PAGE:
The JEDEC Solid State Technology Association has announced the specification for the next-generation of Synchronous Dynamic RAM (SDRAM) chips, aka DDR5. This marks a big achievement in the memory development field after the release of DDR4 specs back in 2014.
DDR5 (Double Data Rate 5) comes with much-needed improvements in DRAM module capacity and data transfer speeds. However, the DDR5 specifications got delayed by two years, pushing the original 2018 release schedule.
Speaking of the highlights, the new DRAM spec now supports 64Gbit maximum die density in comparison to 16bit in the case of DDR4. This means that high-density memory chips used in servers (LRDIMM) will be able to achieve 2TB capacity in a single module. On the other hand, we could have 128GB double-sided memory modules for our consumer desktops and laptops.
In terms of speed, DDR5 promises to provide peak data transfer rates of up to 6.4Gbps in comparison to 3.2Gbps on DDR4. However, the initial version of DDR5 will launch at 4.8Gbps transfer capacity, which is about 50% higher than DDR4’s peak capacity.
Going for higher speeds is a more aggressive approach from JEDEC this time, as usually every new DDR memory spec initially starts from where the previous spec maxes out.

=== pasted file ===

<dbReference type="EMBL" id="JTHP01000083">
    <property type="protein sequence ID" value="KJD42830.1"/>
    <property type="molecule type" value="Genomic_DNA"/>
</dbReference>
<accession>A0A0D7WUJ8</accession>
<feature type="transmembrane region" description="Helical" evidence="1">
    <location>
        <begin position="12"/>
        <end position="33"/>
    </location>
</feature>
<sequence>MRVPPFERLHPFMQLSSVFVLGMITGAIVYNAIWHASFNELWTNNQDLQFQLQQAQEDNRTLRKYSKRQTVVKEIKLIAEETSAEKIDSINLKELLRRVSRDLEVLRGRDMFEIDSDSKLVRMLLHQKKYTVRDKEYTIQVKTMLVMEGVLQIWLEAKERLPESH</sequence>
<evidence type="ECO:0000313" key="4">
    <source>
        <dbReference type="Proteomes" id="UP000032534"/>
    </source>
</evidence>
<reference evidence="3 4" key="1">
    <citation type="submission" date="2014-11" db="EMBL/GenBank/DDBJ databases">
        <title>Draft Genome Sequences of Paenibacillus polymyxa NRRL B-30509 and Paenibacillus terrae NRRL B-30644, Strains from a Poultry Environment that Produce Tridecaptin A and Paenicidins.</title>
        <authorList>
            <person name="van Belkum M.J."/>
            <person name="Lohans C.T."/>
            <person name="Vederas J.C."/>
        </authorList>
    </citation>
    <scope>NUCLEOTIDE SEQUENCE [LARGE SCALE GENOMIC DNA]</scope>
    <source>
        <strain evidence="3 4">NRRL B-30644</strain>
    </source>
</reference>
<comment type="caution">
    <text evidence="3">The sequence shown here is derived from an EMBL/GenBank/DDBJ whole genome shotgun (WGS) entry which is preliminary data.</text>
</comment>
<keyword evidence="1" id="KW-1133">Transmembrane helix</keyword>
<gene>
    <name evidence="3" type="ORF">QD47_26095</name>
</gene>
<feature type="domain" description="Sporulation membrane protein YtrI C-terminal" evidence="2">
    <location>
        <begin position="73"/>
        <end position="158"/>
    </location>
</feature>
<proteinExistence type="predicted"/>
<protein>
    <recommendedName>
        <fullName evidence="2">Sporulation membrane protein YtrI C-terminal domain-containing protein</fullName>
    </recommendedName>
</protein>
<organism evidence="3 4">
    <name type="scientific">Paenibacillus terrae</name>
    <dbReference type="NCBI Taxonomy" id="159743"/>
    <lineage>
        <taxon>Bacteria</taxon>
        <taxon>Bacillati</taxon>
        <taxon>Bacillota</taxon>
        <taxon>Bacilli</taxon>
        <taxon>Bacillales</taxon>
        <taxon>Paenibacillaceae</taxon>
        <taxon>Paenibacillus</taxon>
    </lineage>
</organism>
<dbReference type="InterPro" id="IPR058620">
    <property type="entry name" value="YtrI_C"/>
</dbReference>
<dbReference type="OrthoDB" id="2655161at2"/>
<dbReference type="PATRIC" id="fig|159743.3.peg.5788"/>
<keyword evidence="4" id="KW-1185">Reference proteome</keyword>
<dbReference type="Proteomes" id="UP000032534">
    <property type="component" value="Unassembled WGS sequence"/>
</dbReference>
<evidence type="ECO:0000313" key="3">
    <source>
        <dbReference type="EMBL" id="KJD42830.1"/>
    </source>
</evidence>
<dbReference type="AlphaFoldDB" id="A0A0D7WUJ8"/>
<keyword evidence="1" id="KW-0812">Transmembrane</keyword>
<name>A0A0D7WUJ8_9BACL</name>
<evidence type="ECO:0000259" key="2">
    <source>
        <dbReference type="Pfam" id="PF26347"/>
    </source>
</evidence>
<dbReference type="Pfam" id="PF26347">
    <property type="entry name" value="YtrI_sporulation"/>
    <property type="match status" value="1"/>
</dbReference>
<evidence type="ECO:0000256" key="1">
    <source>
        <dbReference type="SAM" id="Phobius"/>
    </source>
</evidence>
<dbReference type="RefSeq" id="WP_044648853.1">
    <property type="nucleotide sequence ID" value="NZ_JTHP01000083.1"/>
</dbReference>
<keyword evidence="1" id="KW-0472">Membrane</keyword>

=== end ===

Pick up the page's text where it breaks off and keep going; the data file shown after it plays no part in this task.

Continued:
Same way, memory manufacturers could start off by launching 16Gbit and 8Gbit density DDR5 chips that are easy to manufacture right now and should be sufficient for a wide variety of use cases. The unexplored capabilities of the DDR5 specification could be leveraged in the future when higher-density manufacturing will become feasible.
The new DDR5 modules will be able to work at a lower voltage of 1.1v in comparison to DDR4’s 1.2v. While the improvement may seem small, it makes a big difference when combined with other benefits including double the data rate and almost 4 times the die density offered by DDR5.
We can expect DDR5 memory modules to arrive by 2021 and initial adoption will be seen in the server market. Now that the DDR5 spec is out, memory manufacturers have started testing prototypes and fixing potential flaws. Some DDR5 chips based on the then-unreleased specs have been showcased in the past, including the first 16GB DDR5 module from SK Hynix in 2018.